Studies show that acute appendicitis accounts for more than 11% of pediatric ED admissions, and more than 70,000 children in the United States are hospitalized for it each year. Appendectomy is curative but invasive procedure that requires general anesthesia. For children, this includes perioperative risks and postoperative pain as well as disability. Research suggests that children can miss up to 2 weeks of activities after undergoing appendectomy, and their caregivers may experience similar disruptions to their normal schedules.
An Alternative Approach
In clinical trials, the rate of perioperative complications in patients undergoing an appendectomy for uncomplicated appendicitis ranges between 5% and 10%. Serious complications, such as reoperations or readmissions, occur in 1% to 7% of these patients. In Europe, several recent randomized clinical trials have shown that taking a non-operative management approach to appendicitis appears to be medically safe and effective in adults, with a success rate ranging between 63% and 85%. Non-operative management approaches to treat appendicitis typically involve intravenous antibiotics until symptom improvement and then a short course of oral antibiotics.
“When making a treatment decision involving either a surgery or a less invasive approach, patients and families may have strong and varying treatment preferences,” explains Peter C. Minneci, MD, MHSc. “Each patient may have different risks and outcomes that are most important to them. Some may value avoiding pain and disability while others may value avoiding general anesthesia. In addition, the success of non-operative management of appendicitis may depend on the patient’s and family’s willingness to accept an ongoing risk for recurrent appendicitis. The pros and cons of these treatment options should be described to patients and their family before a specific treatment option is selected.”
In a study published in JAMA Surgery, Dr. Minneci and colleagues evaluated the overall effectiveness of patient choice in non-operative versus surgical management of uncomplicated acute appendicitis in children aged 7 to 17 in the context of engaging the family in the treatment decision. The authors used a patient choice design and assessed patient-centered outcomes and healthcare costs as well as medical outcomes.
Patients received either urgent appendectomy or non-operative management that involved at least 24 hours of inpatient observation while receiving intravenous antibiotics. For non-operative management, patients needed to demonstrate improvement of symptoms and complete 10 days of oral antibiotic treatment. Of the 102 patients enrolled in the study, 65 patients and families chose appendectomy whereas 37 chose non-operative management.
“The success rate of non-operative management was about 89% at 30 days and nearly 76% at 1 year,” says Dr. Minneci. The incidence of complicated appendicitis was less than 3% in the non-operative group and slightly more than 12% in the surgery group. When compared with the surgery group, children managed without surgery had fewer disability days and lower appendicitis-related healthcare costs after 1 year. The non-operative group had a longer length of stay in the hospital (20 vs 37 hours, respectively), but rates of appendicitis-related medical care within 30 days were similar between the two groups analyzed in the study (Table).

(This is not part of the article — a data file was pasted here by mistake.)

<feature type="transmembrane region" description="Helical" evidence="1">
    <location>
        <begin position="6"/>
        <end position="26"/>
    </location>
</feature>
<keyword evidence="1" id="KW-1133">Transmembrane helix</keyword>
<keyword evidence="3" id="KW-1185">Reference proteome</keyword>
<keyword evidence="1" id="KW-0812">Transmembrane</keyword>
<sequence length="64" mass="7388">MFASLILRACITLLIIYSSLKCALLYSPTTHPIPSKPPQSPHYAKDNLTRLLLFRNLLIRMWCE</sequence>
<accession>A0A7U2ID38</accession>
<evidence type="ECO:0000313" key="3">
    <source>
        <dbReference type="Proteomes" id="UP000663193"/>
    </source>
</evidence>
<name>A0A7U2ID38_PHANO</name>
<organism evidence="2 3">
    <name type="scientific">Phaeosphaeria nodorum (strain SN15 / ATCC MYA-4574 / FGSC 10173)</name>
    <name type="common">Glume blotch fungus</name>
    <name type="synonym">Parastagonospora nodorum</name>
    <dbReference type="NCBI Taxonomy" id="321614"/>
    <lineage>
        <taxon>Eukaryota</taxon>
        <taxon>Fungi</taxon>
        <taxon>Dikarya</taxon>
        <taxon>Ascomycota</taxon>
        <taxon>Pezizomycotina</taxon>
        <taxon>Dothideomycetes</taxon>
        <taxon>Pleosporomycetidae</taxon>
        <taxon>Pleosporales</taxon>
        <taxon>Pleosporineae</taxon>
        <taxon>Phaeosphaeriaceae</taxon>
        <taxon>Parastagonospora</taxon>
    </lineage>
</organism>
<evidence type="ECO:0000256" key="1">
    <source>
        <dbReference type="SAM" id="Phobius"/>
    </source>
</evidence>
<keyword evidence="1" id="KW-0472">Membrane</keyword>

“When chosen by the family, a non-operative management approach with antibiotics alone is an effective treatment strategy for children with uncomplicated appendicitis,” says Dr. Minneci. “The non-operative management strategy also resulted in less morbidity and lower costs than surgery. About three in four patients who chose non-operative management did not undergo an appendectomy when assessed at 1-year follow-up.”
According to Dr. Minneci, results of the analysis can help to further inform the decision-making process of patients and families when faced with the choice between surgery and antibiotics alone. “Research shows that engaging families in shared decision making in pediatric clinical care can improve medical outcomes,” he says. “Our study results reflect the effectiveness of offering non-operative management as an option to patients and their families.” Authors of the study added that the high enrollment rate and alignment of treatment choice with preferences in the analysis allow the results to be generalizable to clinical practice.
Engaging Patients & Families
Accounting for real-life concerns among patients and their families is important in establishing the true effectiveness of a treatment in clinical practice. Dr. Minneci recommends that clinicians strive to use a patient choice design in order to ensure that selected therapies are aligned with preferences of the patient and his or her family. “Making efforts to take this approach may help minimize the potential for negative effects of patient preferences,” he says.